There aren't many new, actual bona-fide discoveries in classical optics these days.
I saw this news item in Phys.org: Observation of twisted optical beam traveling slower than the speed of light
The researchers first noticed the slow speed of twisted light when conducting experiments with Gaussian laser light and light with 10 twists. "We realized that the two beams didn't arrive at the detector at the same time," Karimi said. "The twisted light was slower, which was surprising until we realized that the twists make the beam tilt slightly as it propagates. This tilt means that the twisted light beam doesn't take the straightest, and thus fastest, path between two points."
In waveguides, for example few-mode optical fibers with very small index differences, each mode propagates at a different velocity. The differences can be big - a few percent. Roughly speaking, the more complex the mode looks, the more transverse k, the less longitudinal k.
The same is true with defined beams in free space. As soon as you start adding spatial structure, by focusing a wide beam to a narrow beam, or making more complex shaped beams, anything where you have more transverse k vector, the beam slows down, and it is 100% consistent and calculable from Maxwell's equations.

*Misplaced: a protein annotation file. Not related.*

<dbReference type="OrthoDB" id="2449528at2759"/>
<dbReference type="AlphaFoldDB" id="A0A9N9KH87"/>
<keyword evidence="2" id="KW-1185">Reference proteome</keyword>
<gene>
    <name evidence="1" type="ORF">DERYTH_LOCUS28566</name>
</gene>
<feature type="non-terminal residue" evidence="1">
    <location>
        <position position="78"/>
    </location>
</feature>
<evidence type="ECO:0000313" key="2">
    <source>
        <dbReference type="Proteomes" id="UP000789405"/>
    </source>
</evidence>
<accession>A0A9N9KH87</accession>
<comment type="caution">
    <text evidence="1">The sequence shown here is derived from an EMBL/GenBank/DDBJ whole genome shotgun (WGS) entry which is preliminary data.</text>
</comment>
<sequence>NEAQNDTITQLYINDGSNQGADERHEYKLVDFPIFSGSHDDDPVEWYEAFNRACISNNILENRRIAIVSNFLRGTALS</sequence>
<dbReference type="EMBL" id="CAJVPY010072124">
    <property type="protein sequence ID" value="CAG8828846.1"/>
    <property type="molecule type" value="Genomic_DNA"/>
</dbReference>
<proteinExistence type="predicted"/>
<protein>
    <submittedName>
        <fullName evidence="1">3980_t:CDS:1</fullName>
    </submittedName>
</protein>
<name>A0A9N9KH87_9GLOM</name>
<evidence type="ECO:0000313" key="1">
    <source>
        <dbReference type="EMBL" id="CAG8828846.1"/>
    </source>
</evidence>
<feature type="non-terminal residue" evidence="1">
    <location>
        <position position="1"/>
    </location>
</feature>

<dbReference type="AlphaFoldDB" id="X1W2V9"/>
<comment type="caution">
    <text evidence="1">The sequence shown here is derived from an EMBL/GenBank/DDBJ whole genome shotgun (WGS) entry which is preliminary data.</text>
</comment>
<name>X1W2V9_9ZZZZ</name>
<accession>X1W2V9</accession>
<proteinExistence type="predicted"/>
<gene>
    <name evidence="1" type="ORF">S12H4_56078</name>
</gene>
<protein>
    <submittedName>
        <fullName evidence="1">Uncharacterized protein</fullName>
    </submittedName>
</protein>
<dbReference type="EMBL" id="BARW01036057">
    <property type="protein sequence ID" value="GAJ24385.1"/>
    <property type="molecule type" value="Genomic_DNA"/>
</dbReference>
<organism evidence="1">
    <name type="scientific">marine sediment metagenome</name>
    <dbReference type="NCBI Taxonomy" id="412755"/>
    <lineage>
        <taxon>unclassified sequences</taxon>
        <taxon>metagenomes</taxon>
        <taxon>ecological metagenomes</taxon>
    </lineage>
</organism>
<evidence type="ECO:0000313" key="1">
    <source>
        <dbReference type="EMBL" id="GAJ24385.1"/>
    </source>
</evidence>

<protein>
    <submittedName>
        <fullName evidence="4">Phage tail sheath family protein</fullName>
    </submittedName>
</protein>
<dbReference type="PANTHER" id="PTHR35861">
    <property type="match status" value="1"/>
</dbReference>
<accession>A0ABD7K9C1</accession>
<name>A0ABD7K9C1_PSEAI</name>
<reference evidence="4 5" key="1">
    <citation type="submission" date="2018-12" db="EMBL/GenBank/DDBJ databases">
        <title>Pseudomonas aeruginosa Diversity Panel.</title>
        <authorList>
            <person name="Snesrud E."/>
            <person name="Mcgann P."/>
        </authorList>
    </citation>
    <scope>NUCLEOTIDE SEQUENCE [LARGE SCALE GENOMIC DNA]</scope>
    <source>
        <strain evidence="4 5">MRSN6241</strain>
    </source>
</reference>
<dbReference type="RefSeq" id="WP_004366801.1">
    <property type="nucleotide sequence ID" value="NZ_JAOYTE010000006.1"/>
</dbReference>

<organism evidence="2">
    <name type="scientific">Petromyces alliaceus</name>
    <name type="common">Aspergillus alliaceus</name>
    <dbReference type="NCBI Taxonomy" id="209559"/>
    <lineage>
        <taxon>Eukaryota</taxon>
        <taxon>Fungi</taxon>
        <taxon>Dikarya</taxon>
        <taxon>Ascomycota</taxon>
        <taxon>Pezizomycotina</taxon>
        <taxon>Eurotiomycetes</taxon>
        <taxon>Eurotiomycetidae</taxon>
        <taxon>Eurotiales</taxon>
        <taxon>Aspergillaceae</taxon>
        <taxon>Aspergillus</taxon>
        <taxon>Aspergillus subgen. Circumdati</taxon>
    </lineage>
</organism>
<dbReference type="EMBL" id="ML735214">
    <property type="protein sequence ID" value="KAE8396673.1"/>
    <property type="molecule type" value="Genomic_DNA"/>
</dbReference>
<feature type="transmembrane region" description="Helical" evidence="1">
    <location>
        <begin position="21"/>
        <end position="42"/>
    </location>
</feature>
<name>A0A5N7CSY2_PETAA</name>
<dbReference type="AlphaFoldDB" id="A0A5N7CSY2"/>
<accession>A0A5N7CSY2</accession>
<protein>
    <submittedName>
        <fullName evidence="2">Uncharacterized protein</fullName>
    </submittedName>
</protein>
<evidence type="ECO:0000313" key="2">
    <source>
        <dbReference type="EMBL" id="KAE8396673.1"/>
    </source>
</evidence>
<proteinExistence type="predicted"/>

It may be quite difficult to verify for experimental reasons, I can understand that, and it's always good to verify something that hasn't been verified before for many reasons - student research experience, putting the expensive equipment to the test, increment publication list, etc. It's good.
My Question: Is it something that is absolutely expected to happen - any structured beam in space will be slower than an infinite plane wave in space? Wouldn't any structured beam of light be expected to travel slower than a plane wave?
The Phys.org article links to the paper Observation of subluminal twisted light in vacuum Frédéric Bouchard, Jérémie Harris, Harjaspreet Mand, Robert W. Boyd, and Ebrahim Karimi Optica Vol. 3, Issue 4, pp. 351-354 (2016)
Subluminal means slower than the speed of plane wave light (in the same medium), and my point is that any finite beam of light will always be subluminal - travel slower than a plane wave in the medium.
edit: I just noticed this at the bottom. "...their calculations have predicted may travel around 1 femtosecond faster than the speed of light in a vacuum" so apparently they don't think so!
If it's possible to slow the speed of light by altering its structure, it may also be possible to speed up light. The researchers are now planning to use FROG to measure other types of structured light that their calculations have predicted may travel around 1 femtosecond faster than the speed of light in a vacuum.
Read more at: http://phys.org/news/2016-03-optical-slower.html